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Citation: “Realizing the Xin” and “Cultivating the Qi”:Mengzi on Self-cultivation as Spiritual and Bodily Exercise[J]. Academic Monthly, 2018, 50(04) :5-20. shu

“Realizing the Xin” and “Cultivating the Qi”:Mengzi on Self-cultivation as Spiritual and Bodily Exercise

  • Based on previous studies, this article endeavors to make a thorough study of Mengzi’s theory of self-cultivation as spiritual and bodily exercise by taking both Menzi and the Comments on Wuxing as the textual resource of Mengzi. The central ideas to Mengzi’s theory of self-cultivation are xin (“心”,heart-mind) and qi (“气”,vital energy). What distinguishes Mengzi from other thinkers in pre-Qing Chinese intellectual world in terms of self-cultivation lies not only in his understanding of xin and qi as well but also in his elaboration on “realizing the xin” and “cultivating the qi.” For Mengzi, xin is the unity of moral principle, moral feeling, and moral will; qi as the “flood-like qi” is a virtuous vital energy defined by humaneness as its essence and the greatness and strongness as its characteristics. As a spiritual and bodily exercise, either “realizing the xin” or “cultivating the qi” is not to constrain people’s life by rules from without but extend people’s innate xin of goodness and virtuous qi from within to the full life of people and the myriad things in the cosmos as well. As an everlasting process driven by the inner virtues of people, Mengzi’s self-cultivation is not only unique among the pre-Qin Chinese thinkers but also, compared with Greco-roman spiritual exercise represented by the Stoicism, more outside-oriented and active. The idea of “great man” Mengzi particularly advocated is an ideal personality that Mengzi’s self-cultivation aims to achieve. The full accomplishment of this personality is epitomized in the “sagehood” and “spirituality” that Mengzi depicted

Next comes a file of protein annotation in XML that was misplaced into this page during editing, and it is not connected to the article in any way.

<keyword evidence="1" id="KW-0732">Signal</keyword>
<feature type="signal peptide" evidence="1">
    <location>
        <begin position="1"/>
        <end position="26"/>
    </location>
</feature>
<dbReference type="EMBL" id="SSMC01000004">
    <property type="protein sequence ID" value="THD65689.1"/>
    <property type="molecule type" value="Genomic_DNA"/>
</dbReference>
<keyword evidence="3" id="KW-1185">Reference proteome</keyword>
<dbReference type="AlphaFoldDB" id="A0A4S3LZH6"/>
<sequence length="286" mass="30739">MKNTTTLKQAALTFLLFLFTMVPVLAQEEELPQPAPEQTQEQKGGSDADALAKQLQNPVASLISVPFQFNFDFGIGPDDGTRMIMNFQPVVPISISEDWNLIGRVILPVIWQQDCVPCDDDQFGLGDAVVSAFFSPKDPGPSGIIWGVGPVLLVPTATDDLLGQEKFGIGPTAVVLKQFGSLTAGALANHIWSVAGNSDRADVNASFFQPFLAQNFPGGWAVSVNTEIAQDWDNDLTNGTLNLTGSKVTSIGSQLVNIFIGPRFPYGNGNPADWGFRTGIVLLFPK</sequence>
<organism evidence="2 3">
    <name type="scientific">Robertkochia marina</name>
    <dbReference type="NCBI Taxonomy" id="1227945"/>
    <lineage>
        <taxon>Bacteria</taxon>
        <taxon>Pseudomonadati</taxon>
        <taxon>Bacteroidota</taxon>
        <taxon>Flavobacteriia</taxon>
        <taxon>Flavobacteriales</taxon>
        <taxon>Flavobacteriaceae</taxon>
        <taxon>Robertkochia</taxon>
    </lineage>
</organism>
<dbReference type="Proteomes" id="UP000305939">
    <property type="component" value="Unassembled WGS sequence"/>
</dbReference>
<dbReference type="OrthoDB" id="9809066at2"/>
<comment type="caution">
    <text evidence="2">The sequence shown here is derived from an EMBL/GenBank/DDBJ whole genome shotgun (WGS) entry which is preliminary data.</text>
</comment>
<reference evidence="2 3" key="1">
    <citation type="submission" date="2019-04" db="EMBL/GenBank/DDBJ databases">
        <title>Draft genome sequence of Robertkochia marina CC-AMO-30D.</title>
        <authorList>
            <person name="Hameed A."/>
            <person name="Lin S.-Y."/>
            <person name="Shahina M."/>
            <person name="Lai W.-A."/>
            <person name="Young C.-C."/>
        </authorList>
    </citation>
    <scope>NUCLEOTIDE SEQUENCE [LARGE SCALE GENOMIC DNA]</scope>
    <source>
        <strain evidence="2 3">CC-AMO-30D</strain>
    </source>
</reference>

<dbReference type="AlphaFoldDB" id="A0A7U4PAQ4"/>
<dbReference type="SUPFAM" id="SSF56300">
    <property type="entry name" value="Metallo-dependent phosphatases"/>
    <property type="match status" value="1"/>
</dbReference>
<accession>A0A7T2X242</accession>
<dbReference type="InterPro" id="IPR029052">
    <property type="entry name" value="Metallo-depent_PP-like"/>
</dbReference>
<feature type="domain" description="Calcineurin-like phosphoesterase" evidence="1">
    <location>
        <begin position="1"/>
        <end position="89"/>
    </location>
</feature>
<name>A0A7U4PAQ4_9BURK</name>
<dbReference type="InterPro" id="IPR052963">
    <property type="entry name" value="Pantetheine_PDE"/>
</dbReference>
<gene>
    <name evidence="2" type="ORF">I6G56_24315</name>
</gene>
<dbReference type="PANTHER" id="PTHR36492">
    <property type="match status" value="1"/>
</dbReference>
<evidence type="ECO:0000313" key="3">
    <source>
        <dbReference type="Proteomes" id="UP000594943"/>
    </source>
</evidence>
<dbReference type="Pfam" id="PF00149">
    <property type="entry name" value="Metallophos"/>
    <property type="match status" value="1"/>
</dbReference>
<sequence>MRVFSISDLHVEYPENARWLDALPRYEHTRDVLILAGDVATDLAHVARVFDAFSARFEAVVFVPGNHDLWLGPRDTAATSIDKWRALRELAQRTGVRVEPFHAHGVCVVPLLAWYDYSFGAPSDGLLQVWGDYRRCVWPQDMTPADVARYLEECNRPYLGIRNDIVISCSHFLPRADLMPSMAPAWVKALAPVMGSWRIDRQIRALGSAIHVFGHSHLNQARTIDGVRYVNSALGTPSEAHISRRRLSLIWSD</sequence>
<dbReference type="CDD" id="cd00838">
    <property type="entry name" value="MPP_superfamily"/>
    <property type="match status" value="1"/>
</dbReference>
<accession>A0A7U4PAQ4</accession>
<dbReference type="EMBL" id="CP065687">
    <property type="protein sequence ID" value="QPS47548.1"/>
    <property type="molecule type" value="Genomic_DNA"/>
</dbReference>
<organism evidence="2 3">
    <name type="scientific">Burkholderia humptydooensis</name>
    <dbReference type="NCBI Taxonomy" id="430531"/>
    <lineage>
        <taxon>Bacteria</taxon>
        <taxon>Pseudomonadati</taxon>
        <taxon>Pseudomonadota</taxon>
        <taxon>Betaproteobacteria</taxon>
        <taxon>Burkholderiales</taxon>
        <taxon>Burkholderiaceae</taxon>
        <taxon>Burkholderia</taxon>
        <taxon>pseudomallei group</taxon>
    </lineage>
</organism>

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        “Realizing the Xin” and “Cultivating the Qi”:Mengzi on Self-cultivation as Spiritual and Bodily Exercise

        Abstract: Based on previous studies, this article endeavors to make a thorough study of Mengzi’s theory of self-cultivation as spiritual and bodily exercise by taking both Menzi and the Comments on Wuxing as the textual resource of Mengzi. The central ideas to Mengzi’s theory of self-cultivation are xin (“心”,heart-mind) and qi (“气”,vital energy). What distinguishes Mengzi from other thinkers in pre-Qing Chinese intellectual world in terms of self-cultivation lies not only in his understanding of xin and qi as well but also in his elaboration on “realizing the xin” and “cultivating the qi.” For Mengzi, xin is the unity of moral principle, moral feeling, and moral will; qi as the “flood-like qi” is a virtuous vital energy defined by humaneness as its essence and the greatness and strongness as its characteristics. As a spiritual and bodily exercise, either “realizing the xin” or “cultivating the qi” is not to constrain people’s life by rules from without but extend people’s innate xin of goodness and virtuous qi from within to the full life of people and the myriad things in the cosmos as well. As an everlasting process driven by the inner virtues of people, Mengzi’s self-cultivation is not only unique among the pre-Qin Chinese thinkers but also, compared with Greco-roman spiritual exercise represented by the Stoicism, more outside-oriented and active. The idea of “great man” Mengzi particularly advocated is an ideal personality that Mengzi’s self-cultivation aims to achieve. The full accomplishment of this personality is epitomized in the “sagehood” and “spirituality” that Mengzi depicted

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